venice biennale of architecture


Compression is nature’s glue. Case in point: the Armadillo Vault, a self-supporting pavilion comprising 399 limestone slabs and spanning 52 feet, curving and bending around the columns of a 13th-century Venice building at this year’s Architecture Biennale. No glue, no mortar, no hidden substructure to ensure the 24-ton edifice doesn’t collapse—just really smart architecture.

MORE. 24 Tons of Towering Stone, Held Together With Compression


Žilvinas Kempinas (Lithuanian, b. 1969, Plungė, Lithuania, based New York, NY, USA) - TUBE, Scuola Grande della Misericordia, Lithuanian Pavilion, 53rd Venice Biennale, 2009  Top Photo: Angela Okajima, Bottom Photo: Godromil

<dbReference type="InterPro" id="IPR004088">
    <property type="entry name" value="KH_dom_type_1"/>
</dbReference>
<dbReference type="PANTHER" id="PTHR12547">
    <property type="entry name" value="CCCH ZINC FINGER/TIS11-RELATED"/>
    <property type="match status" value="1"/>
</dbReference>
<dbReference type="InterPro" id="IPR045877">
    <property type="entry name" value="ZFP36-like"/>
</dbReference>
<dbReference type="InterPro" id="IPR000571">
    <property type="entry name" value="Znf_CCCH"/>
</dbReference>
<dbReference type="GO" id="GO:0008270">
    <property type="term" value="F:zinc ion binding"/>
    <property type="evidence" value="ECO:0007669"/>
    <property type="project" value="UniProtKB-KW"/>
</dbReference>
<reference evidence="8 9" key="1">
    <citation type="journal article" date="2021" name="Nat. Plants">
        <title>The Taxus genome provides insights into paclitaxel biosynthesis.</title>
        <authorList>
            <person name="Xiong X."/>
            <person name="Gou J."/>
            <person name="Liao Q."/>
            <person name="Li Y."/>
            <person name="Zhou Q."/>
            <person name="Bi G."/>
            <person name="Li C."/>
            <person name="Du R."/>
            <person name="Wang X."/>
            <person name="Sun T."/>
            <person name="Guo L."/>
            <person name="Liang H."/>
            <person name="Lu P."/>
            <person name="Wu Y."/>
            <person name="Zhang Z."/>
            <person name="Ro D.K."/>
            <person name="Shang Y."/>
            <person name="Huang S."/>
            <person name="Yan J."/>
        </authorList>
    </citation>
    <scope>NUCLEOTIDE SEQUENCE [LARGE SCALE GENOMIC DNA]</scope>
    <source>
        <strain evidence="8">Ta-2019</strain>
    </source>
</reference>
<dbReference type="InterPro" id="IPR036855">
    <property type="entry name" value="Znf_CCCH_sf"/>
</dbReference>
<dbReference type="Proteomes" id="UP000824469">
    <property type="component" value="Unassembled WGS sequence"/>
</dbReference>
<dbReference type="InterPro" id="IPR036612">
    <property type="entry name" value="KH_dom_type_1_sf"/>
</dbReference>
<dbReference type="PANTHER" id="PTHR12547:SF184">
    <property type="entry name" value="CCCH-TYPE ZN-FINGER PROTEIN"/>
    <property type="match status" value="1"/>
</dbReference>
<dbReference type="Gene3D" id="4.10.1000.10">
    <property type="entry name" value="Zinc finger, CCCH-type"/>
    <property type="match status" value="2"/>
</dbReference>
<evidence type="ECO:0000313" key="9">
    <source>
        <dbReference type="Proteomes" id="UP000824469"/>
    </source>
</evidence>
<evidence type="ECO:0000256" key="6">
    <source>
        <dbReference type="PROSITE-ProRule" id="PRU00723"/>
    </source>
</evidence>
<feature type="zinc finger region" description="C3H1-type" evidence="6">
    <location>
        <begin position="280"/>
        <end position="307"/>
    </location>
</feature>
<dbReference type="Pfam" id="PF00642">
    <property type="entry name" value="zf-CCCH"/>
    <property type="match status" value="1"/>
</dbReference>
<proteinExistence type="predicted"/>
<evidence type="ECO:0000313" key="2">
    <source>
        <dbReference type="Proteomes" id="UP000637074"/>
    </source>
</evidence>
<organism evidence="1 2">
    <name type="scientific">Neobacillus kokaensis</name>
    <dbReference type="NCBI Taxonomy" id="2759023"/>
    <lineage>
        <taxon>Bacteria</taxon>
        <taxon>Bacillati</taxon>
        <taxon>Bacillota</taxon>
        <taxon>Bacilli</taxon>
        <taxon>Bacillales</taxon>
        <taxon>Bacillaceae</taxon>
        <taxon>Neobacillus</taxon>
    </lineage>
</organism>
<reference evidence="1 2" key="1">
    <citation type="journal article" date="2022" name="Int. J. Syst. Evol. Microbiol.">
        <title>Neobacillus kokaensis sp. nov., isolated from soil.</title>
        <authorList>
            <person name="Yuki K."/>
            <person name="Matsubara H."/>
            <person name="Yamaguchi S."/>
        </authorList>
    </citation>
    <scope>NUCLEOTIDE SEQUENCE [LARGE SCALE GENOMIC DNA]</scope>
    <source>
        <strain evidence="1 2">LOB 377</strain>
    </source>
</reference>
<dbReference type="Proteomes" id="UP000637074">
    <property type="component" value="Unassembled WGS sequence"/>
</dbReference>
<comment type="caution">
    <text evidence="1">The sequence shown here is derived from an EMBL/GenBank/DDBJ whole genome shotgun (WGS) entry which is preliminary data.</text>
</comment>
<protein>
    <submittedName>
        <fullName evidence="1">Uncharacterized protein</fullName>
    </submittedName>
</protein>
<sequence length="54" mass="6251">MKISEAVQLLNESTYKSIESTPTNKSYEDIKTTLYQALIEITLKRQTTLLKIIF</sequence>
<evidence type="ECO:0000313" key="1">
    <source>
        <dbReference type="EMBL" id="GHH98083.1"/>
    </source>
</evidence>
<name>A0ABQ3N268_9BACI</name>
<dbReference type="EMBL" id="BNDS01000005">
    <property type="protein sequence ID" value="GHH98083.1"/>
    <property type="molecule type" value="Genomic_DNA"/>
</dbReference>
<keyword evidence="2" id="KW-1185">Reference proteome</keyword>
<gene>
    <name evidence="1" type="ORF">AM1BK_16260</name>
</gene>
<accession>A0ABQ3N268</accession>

Don’t turn away: A team of architectural historians rebuilt a Nazi gas chamber.

The stark-white plaster casts of  work—on display at the Venice Architectural Biennale as “The Evidence Room”—does more than just make visitors uncomfortable (though it does that, too). In responding to the Biennale’s theme, “Reporting from the Front,” the reconstruction both remembers the Holocaust and refuses to let its literal architects escape without blame.

MORE. Haunting Gas Chamber Replica Remembers the Holocaust’s Horrors


Almost a month after its opening at the 2016 Venice Architecture Biennale, it is nice to see the Awaroa Lighthouse model getting some love on Instagram! 

Also interesting to notice how people generally tend to photograph the model from one of two different angles…